Illusion, Disillusion, and Irony in Psychoanalysis explores and develops the role of illusion and daydream in everyday life, and in psychoanalysis. Using both clinical examples and literary works, idealised illusions and the inevitable disillusion that is met when reality makes an impact, are carefully explored.
Idealised phantasies which involve a timeless universe inevitably lead to disillusion in the face of reality which introduces an awareness of time, ageing, and eventually death. If the illusions are recognised as phantasy rather than treated as fact, the ideal can be internalised as a symbol and serve as a measure of excellence. Steiner shows that the cruelty of truth needs to be recognised, as well as the deceptive nature of illusion, and that relinquishing omnipotence is a critical and difficult developmental task that is relived in analysis.
Illusion, Disillusion, and Irony in Psychoanalysis will be of great use to the psychoanalyst or psychotherapist seeking to understand the patient’s withdrawal into a phantasy world, and the struggle to allow the impact of reality.
Table of Contents
Acknowledgements Credit lines Foreword by Jay Greenberg Introduction 1. The Garden of Eden Illusion: Finding and Losing Paradise 2. Learning from Milton: The Dangerous Gap Between the Real and the Ideal 3. The Brutality of Truth and the Importance of Kindness 4. The Use and Abuse of Omnipotence in the Journey of the Hero 5. Disillusion, Humiliation, and Perversion of the Facts of Life 6. The Unbearability of Being Feminine 7. The Sympathetic Imagination: Keats and the Movement in and out of Projective Identification 8. The Impact of Trauma on the Ability to Face Disillusion 9. Learning from Don Quixote 10. Reconciling Phantasy and Reality: The Redeeming Nature of Irony References Index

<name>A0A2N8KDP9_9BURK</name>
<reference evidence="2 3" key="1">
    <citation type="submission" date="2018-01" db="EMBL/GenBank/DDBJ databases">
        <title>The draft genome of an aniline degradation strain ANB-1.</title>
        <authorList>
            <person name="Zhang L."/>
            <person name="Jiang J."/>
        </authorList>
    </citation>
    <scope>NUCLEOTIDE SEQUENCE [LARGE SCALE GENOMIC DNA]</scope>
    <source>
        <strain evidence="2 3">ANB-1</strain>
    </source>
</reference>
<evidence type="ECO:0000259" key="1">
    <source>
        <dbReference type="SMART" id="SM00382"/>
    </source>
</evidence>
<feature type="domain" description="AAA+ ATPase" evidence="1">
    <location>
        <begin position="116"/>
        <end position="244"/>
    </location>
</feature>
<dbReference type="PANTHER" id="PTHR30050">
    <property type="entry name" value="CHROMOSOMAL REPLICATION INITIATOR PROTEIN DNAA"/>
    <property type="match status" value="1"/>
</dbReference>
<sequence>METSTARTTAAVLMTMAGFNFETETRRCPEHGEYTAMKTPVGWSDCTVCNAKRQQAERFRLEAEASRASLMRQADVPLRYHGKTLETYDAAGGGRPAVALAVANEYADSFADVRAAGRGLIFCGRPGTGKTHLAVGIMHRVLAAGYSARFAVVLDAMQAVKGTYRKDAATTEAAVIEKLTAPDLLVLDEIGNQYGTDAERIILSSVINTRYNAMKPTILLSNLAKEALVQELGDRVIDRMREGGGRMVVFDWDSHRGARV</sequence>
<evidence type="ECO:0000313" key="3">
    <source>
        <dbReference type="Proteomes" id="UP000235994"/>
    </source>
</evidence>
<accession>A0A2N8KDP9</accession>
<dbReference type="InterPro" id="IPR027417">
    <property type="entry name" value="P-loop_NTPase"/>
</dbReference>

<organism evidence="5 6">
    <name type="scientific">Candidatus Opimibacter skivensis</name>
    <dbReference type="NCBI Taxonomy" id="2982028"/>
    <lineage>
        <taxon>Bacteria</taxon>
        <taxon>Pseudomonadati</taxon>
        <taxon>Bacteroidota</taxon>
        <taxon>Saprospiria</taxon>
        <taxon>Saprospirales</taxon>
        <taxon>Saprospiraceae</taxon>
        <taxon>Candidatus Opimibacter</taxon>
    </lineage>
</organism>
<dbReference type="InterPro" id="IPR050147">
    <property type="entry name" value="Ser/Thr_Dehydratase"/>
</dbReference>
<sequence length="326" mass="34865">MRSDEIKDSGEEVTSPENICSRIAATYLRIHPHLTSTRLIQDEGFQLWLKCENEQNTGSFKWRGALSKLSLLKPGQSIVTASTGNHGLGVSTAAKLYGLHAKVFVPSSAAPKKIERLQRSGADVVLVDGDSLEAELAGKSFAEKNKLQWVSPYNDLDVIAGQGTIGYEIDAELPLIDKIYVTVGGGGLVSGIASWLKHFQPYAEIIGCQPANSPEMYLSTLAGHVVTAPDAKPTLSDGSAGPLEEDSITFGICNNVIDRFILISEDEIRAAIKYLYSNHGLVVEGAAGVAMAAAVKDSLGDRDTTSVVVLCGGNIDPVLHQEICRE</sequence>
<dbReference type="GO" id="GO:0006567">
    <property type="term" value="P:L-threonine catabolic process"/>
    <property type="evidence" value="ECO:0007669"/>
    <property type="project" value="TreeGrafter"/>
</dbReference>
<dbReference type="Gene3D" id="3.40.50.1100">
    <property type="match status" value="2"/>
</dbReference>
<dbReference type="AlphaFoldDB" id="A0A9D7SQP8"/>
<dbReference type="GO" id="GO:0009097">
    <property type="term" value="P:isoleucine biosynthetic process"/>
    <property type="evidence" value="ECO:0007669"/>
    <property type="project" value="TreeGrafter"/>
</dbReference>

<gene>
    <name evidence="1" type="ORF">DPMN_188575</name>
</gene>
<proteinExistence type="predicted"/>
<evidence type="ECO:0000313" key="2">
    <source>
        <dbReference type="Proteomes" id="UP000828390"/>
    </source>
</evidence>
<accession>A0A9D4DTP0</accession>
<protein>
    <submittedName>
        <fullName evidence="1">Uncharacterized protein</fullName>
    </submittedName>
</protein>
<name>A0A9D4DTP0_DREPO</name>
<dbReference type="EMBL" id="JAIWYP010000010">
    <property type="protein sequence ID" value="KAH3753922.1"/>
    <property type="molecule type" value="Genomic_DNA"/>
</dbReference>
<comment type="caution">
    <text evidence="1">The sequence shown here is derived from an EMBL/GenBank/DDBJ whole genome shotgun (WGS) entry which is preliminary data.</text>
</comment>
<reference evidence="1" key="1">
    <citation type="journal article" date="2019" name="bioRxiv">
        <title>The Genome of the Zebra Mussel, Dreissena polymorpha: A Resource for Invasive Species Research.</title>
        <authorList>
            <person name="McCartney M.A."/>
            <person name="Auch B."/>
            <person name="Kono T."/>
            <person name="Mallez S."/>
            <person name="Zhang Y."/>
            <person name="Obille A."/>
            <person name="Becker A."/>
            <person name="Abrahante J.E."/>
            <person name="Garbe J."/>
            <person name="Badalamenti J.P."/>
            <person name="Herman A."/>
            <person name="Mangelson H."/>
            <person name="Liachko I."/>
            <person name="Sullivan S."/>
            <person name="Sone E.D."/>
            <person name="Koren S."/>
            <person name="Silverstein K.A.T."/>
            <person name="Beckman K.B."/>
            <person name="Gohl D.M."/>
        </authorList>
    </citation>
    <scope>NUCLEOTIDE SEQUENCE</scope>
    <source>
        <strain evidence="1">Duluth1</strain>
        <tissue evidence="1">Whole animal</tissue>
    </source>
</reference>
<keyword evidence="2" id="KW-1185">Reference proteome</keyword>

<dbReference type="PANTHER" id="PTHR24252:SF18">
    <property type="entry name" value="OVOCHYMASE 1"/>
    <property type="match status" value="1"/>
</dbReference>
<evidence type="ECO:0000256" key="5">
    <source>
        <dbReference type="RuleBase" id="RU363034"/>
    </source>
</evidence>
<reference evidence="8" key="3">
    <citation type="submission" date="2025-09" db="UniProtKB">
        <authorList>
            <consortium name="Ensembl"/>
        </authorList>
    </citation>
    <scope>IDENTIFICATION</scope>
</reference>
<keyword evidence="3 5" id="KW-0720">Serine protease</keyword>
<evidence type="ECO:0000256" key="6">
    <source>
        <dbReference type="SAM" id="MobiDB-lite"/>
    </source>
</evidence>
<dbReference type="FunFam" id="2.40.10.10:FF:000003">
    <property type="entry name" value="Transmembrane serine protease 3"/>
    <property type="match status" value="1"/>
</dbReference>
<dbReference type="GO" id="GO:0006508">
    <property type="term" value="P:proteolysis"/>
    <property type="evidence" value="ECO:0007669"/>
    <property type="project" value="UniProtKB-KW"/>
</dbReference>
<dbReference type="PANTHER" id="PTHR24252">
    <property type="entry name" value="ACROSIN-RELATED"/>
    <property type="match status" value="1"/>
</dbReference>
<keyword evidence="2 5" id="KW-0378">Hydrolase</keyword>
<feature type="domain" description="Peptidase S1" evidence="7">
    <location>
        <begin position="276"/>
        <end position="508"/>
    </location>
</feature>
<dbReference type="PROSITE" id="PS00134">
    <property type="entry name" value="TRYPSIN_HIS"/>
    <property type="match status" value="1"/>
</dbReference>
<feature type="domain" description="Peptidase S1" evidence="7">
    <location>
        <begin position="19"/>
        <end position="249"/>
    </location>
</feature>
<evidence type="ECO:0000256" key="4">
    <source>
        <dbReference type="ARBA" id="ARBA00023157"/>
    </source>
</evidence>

John Steiner is a training analyst of the British Psychoanalytical Society, and the author of Psychic Retreats (1993) and Seeing and Being Seen (2011). He has also edited and written introductions to The Oedipus Complex Today (1989), Papers by Hanna Segal (1997), Essays on Herbert Rosenfeld (2008), and Melanie Klein’s Lectures on Technique (2017).
"This latest book of John Steiner is a rich collection of essays on themes that he has developed since his ground-breaking concepts of pathological organisations and psychic retreats. He has, in this book, enlarged on the emergence in the course of development, of an awareness of the loss of an ideal world. He draws on great clinical experience and wide and deep reading of literary sources, which makes his complex thinking, engaging, entertaining and a pleasure to read."
Ronald Britton, FRCPsych, Distinguished Fellow British Psychoanalytical Society
"The need to withdraw into a world of illusion, to create our own personal Garden of Eden is, Steiner shows us, ‘precisely what many of our patients do and the same is true of course for all of us since we are all patients and all have serious problems with reality.’
Nothing is simply Lineas in Steiner’s vision; everything is both one thing and another, best appreciated by those of us who are capable of embracing an ironic vision. It is irony that allows us simultaneously to empathise with our analysands and to observe them from our perspective as outsiders.
Steiner moves gracefully from Sophocles to Milton to Ibsen, Keats, Cervantes, Shakespeare, and many others. At each stop we find ourselves surprised and enlightened by the way he develops his theme in the context of works that are long familiar to us."
From the foreword by Jay Greenberg, Training and Supervising Analyst, William Alanson White Institute; Editor, The Psychoanalytic Quarterly